Sandra and Björn invited us to a day of kayaking in the waterpark in Huningue in the Alsace, just across the border in France. This was for our wedding in 2016 but we only managed to find a date now. Andrey and Arne joined us and we split into two groups so that Sandra and Björn could be the experienced guides for the rest of us noobs, most of whom had never been in a kayak before. This also meant that we could always have a group on shore to take care of Leonie. Luckily the surrounding area of the park is super nice and kids friendly with adventurous playgrounds. While Leonie did have a lot of fun on those she was also mesmerized by the action on the water and watched the boats with fascination. Doubly so if she recognized one of us in a boat.

Sandra.
Arne.
Anita.
Andrey.

Each crew had two hours in the water so we'd start with a bit of an introductory course to learn the basics on the dammed up calm lake section before the actual run. Followed by a wild ride through the whitewater and then some more practice going upstream through the rapids before a final run down. It was a super hot day so the water was really nice and refreshing. Of course this also meant that it was quite crowded with many parties on the water.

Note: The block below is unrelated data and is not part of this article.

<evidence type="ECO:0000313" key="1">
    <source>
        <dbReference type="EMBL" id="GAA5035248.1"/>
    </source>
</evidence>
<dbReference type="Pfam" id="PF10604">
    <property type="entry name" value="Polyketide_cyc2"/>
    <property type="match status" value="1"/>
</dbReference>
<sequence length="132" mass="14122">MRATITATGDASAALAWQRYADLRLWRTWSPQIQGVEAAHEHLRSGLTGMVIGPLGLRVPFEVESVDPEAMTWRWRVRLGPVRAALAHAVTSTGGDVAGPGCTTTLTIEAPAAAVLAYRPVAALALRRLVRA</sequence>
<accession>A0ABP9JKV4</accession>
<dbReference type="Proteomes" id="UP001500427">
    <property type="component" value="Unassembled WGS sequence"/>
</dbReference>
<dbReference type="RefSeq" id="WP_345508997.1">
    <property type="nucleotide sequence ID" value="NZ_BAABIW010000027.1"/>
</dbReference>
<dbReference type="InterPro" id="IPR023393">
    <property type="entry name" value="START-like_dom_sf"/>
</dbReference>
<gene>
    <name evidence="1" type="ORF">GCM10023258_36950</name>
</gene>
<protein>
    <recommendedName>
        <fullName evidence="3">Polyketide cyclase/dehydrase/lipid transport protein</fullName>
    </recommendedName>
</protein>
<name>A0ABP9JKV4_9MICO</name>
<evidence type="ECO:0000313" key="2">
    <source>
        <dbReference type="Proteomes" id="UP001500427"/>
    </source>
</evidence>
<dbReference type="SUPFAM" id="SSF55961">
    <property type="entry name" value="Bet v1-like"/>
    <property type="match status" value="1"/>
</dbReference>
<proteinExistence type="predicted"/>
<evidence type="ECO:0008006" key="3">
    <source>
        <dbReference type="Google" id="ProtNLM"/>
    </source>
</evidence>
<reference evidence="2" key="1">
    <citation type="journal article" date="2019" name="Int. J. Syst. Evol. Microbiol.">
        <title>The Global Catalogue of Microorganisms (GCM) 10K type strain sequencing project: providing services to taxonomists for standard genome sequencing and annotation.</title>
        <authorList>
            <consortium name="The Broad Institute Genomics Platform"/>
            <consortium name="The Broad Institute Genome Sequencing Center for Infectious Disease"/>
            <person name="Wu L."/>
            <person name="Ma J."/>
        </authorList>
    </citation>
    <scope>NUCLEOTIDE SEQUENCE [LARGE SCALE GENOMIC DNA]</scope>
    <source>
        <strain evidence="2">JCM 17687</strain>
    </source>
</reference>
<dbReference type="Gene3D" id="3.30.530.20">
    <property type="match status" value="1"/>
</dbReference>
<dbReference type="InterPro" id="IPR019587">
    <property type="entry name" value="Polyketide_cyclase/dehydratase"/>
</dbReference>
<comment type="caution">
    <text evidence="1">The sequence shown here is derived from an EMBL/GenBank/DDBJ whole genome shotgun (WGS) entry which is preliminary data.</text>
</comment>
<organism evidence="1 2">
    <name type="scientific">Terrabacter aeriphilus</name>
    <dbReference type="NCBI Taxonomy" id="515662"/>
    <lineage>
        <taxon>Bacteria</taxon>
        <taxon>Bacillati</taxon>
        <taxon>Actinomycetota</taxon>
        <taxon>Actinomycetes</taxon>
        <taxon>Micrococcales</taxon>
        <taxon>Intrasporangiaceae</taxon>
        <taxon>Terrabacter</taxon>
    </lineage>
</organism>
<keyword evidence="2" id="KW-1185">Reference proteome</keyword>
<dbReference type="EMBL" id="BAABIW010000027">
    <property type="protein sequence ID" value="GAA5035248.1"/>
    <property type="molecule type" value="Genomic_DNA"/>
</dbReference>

Leonie being her usual fearless self. If we had let her she'd have jumped right into the water too.
How's this for a playground attraction?! I approve!
Leonie watching the action on the water.
Paddling back the return channel to go for another round.